While I certainly don't want to see any animal harmed (especially for mere entertainment), it would be difficult to imagine a world without animal parks or aquariums. My hope, therefore, is that the good these places do - in terms of rescue, rehabilitation and education - ultimately outweighs the negative aspects of their existence. (Read SeaWorld's response.)

One of my favorite SeaWorld moments was at Pacific Point where I fed seals and sea lions, and talked to Chris, a “Sea Life Expert” at the park. Chris told me that SeaWorld rescues, on average, 200 beached seals every year. As of July of this year, they’ve rescued 150 - a big year already. As Chris told me, “Beached seals and sea lions are found malnourished and dehydrated. Once they are brought back to health, most are re-released into the wild.” In some cases, release isn’t possible as was the case with one endangered Guadalupe fur seal that suffers from seizures and needs medication. Without it, he would not survive on his own.

I asked Chris about one seal, with what appeared to be only the whites of his eyes showing. He assured me, “That seal is just suffering from cataracts from old age.” It was refreshing to see real evidence of their rescue efforts at work.

If you’ve ever dreamed of being in the water with gentle beluga whales or swimming with playful dolphins, you’re in luck since SeaWorld offers three opportunities to get up-close and personal with two of the cutest marine mammals around. Dolphin and beluga whale interactions allow you to personally interact with them, and you’ll learn how trainers use hand signals to communicate with these unique creatures. If you prefer to stay dry, head to the dolphin encounter where you can touch and feed curious bottlenose dolphins without ever leaving solid ground.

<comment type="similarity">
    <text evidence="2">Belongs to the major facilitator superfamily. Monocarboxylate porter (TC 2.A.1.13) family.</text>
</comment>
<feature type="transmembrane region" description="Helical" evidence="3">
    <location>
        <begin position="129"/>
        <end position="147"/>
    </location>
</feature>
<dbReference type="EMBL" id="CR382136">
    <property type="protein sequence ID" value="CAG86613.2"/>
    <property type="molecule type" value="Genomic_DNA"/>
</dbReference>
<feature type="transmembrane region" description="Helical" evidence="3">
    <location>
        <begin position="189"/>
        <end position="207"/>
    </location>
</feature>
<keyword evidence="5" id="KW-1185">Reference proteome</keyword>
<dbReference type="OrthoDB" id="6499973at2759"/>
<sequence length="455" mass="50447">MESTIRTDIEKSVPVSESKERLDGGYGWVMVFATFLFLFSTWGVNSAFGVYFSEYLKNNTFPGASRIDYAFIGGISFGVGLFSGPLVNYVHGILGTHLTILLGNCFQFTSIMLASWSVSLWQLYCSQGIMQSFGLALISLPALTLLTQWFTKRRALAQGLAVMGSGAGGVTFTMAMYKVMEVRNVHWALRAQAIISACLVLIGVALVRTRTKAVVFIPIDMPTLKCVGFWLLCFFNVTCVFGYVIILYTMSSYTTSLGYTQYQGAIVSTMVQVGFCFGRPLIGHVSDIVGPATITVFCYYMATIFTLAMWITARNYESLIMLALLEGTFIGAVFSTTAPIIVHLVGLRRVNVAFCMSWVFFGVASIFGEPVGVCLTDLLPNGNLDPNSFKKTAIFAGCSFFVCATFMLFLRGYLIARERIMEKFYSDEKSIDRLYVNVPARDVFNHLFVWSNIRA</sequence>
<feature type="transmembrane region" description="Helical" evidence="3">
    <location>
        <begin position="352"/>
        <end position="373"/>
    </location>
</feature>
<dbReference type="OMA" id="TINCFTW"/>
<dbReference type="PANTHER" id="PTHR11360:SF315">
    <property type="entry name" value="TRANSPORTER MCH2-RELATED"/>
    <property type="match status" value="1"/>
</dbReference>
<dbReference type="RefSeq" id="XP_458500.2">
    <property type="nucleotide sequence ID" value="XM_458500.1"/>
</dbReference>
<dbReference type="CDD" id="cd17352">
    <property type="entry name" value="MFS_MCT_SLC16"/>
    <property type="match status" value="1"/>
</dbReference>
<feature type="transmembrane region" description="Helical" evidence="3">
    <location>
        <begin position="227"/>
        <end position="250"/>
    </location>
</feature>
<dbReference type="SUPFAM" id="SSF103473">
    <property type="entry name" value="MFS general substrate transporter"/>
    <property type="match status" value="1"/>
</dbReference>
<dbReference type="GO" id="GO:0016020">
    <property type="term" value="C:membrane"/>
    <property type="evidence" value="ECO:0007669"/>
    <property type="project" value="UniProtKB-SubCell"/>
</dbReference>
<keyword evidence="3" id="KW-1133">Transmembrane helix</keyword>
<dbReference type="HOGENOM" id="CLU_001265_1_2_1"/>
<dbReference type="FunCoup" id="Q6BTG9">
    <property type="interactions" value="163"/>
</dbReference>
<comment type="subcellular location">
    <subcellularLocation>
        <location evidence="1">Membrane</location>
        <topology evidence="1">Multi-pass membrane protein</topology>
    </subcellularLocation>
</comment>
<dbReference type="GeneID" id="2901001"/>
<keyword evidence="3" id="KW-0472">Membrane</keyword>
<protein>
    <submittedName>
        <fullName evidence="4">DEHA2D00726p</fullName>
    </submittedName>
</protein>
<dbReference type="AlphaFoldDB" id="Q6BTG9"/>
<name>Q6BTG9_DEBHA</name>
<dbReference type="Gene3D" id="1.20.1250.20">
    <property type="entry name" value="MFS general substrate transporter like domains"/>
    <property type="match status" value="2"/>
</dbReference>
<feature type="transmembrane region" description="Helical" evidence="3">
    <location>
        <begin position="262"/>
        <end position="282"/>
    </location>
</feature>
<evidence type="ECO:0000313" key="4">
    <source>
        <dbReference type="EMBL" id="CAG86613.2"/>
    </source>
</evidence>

You’ll also watch perky penguins, powerful polar bears, silly sea otters, flamboyant flamingos, and everything in between as they swim, feed and play. So for many of us city dwellers, parks such as SeaWorld not only offer fun-filled days of entertainment and education, but an opportunity to see the abundant and diverse marine life our planet offers.

Adventure R.I.B. Rides (San Diego, CA)
(619) 808-2822

Birch Aquarium at Scripps Oceanography (La Jolla, CA)
(858) 534-3474

Hornblower Cruises (San Diego, CA)
(888) 467-6256

La Jolla Friends of the Seals (La Jolla, CA)
(619) 687-3588

LEGOLAND California (Carlsbad, CA)
(760) 918-5346

SeaWorld San Diego (San Diego, CA)
(800) 25-SHAMU (1-800-257-4268)

Photo credits: Jeannine Clark;